Host-specific serovars of Salmonella enterica often have large-scale chromosomal rearrangements that occur by recombination between rrn operons. Two hypotheses have been proposed to explain these rearrangements: (i) replichore imbalance from horizontal gene transfer drives the rearrangements to restore balance, or (ii) the rearrangements are a consequence of the host-specific lifestyle. Although recent evidence has refuted the replichore balance hypothesis, there has been no direct evidence for the lifestyle hypothesis. To test this hypothesis, we determined the rrn arrangement type for 20 Salmonella enterica serovar Typhi strains obtained from human carriers at periodic intervals over multiple years. These strains were also phage typed and analyzed for rearrangements that occurred over long-term storage versus routine culturing. Strains isolated from the same carrier at different time points often exhibited different arrangement types. Furthermore, colonies isolated directly from the Dorset egg slants used to store the strains also had different arrangement types. In contrast, colonies that were repeatedly cultured always had the same arrangement type. Estimated replichore balance of isolated strains did not improve over time, and some of the rearrangements resulted in decreased replicore balance. Our results support the hypothesis that the restricted lifestyle of host-specific Salmonella is responsible for the frequent chromosomal rearrangements in these serovars.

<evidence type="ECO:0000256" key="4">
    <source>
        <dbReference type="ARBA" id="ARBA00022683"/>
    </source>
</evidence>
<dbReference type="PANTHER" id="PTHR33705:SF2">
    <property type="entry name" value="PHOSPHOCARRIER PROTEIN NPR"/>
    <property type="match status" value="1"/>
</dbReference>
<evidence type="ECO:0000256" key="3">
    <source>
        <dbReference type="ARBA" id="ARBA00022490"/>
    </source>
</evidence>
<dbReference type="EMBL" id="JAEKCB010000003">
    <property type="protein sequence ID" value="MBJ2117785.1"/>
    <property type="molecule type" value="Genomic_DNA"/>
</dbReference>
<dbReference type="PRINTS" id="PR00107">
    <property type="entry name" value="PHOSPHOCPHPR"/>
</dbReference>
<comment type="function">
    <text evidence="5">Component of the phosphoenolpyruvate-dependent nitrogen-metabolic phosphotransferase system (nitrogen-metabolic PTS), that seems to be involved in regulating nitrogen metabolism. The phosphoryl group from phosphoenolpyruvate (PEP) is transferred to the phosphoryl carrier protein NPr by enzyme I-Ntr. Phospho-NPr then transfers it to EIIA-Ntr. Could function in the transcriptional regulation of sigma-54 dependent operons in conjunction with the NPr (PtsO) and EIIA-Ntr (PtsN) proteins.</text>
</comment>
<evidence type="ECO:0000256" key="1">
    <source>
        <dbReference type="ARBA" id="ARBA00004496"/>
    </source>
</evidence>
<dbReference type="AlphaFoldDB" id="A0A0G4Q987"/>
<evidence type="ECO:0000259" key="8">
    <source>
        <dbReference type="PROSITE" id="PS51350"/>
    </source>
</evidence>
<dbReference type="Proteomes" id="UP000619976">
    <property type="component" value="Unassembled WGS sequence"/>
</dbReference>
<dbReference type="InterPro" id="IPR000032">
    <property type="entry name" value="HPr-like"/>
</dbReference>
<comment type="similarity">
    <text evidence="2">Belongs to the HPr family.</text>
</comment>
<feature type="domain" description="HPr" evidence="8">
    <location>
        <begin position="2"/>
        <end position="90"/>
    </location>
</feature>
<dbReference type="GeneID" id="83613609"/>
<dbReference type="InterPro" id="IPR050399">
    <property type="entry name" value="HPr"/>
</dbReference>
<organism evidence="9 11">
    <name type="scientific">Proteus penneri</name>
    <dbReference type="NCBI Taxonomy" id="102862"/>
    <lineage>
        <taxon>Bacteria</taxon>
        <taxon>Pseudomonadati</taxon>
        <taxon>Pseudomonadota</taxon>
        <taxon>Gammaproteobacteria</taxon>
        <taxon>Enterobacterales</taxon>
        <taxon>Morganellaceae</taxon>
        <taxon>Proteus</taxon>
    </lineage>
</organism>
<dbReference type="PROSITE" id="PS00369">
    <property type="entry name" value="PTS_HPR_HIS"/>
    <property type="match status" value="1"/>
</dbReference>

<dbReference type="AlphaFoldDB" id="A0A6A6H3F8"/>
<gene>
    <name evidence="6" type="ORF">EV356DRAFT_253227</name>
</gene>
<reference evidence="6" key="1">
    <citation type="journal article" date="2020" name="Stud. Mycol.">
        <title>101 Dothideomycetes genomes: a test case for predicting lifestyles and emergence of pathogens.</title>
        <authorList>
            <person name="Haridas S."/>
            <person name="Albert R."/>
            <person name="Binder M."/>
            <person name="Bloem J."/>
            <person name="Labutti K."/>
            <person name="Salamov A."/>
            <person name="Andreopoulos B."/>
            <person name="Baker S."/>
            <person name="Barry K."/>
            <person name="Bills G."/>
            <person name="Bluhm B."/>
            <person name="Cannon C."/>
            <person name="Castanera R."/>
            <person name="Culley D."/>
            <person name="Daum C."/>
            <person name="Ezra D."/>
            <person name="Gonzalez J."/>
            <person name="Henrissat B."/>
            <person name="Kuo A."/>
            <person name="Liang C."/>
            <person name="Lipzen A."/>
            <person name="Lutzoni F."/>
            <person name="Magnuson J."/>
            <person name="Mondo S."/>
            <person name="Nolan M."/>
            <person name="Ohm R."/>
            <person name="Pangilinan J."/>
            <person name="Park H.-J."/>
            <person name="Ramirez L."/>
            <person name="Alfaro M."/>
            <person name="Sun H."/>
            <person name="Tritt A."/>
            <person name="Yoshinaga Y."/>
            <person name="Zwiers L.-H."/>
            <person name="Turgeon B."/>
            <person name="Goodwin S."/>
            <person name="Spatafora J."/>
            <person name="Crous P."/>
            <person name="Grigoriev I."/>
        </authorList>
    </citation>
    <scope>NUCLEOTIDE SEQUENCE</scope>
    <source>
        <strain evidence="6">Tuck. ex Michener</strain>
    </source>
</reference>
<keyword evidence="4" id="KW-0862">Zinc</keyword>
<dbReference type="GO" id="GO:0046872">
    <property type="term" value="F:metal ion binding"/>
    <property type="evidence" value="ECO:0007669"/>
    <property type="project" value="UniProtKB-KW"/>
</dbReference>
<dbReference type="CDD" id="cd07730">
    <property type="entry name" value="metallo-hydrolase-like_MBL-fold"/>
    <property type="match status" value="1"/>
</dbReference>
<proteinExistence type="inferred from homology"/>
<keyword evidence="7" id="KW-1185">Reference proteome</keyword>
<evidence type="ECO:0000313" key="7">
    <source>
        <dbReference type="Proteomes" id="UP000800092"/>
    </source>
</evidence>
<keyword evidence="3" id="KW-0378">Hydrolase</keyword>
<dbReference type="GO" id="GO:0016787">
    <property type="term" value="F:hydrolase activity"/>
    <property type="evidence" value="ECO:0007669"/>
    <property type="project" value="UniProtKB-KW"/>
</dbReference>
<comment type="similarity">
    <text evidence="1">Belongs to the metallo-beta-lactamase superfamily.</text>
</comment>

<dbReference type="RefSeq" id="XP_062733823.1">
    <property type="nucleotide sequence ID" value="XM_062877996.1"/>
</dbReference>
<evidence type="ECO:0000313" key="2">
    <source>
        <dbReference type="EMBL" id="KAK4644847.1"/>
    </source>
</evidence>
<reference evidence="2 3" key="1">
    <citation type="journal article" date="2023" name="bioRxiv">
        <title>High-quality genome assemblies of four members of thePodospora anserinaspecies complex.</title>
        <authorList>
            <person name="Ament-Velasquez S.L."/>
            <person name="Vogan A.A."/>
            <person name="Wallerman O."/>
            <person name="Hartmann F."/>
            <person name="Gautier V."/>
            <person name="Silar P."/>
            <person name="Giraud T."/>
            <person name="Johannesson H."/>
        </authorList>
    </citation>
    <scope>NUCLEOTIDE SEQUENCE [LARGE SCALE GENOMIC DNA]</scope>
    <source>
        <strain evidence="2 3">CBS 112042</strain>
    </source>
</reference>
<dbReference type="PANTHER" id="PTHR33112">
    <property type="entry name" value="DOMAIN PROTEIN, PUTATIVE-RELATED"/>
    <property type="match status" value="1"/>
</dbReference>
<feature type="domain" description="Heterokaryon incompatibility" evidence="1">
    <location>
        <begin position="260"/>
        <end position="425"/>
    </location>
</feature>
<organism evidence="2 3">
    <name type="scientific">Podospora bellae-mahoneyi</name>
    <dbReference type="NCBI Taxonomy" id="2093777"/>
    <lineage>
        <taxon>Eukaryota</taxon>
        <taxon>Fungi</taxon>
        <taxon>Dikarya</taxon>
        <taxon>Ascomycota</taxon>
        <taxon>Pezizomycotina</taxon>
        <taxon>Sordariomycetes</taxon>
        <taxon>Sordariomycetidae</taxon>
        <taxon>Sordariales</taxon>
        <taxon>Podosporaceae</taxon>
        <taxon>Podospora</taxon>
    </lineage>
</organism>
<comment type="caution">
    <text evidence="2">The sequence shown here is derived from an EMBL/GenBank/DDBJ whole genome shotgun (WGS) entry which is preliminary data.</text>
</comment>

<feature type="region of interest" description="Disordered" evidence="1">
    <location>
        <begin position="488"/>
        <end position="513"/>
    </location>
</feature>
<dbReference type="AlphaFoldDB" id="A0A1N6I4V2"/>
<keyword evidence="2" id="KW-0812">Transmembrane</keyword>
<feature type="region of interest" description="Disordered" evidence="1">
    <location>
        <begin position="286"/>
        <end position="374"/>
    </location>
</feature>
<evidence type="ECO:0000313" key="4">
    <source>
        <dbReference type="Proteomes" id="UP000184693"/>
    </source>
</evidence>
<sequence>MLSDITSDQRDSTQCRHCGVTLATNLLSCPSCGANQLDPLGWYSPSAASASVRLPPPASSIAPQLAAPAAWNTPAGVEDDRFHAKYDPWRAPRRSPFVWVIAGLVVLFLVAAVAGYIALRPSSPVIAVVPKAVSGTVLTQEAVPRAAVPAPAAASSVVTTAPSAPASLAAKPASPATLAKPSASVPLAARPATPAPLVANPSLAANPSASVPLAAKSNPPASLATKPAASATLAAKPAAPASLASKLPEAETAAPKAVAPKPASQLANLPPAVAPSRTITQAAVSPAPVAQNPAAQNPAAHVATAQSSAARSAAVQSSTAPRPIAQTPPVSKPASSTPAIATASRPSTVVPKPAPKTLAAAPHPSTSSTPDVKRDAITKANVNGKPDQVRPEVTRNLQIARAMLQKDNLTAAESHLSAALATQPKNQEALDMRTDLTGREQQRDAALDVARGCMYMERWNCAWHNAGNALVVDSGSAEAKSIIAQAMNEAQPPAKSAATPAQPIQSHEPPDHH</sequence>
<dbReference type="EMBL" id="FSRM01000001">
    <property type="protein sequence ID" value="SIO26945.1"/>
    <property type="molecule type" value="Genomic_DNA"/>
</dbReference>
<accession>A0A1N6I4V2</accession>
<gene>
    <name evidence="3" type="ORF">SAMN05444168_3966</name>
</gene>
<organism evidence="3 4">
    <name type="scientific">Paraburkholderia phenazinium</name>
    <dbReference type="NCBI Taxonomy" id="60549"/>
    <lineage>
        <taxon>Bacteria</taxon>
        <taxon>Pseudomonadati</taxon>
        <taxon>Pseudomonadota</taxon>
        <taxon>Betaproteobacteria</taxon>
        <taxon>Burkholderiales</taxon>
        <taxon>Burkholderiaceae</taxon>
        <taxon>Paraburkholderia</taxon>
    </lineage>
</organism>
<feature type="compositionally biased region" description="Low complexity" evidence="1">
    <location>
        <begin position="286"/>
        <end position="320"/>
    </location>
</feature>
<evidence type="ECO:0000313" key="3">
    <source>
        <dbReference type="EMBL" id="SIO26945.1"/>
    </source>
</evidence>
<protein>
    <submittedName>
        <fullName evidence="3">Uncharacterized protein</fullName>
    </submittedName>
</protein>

© 2011 Matthews et al.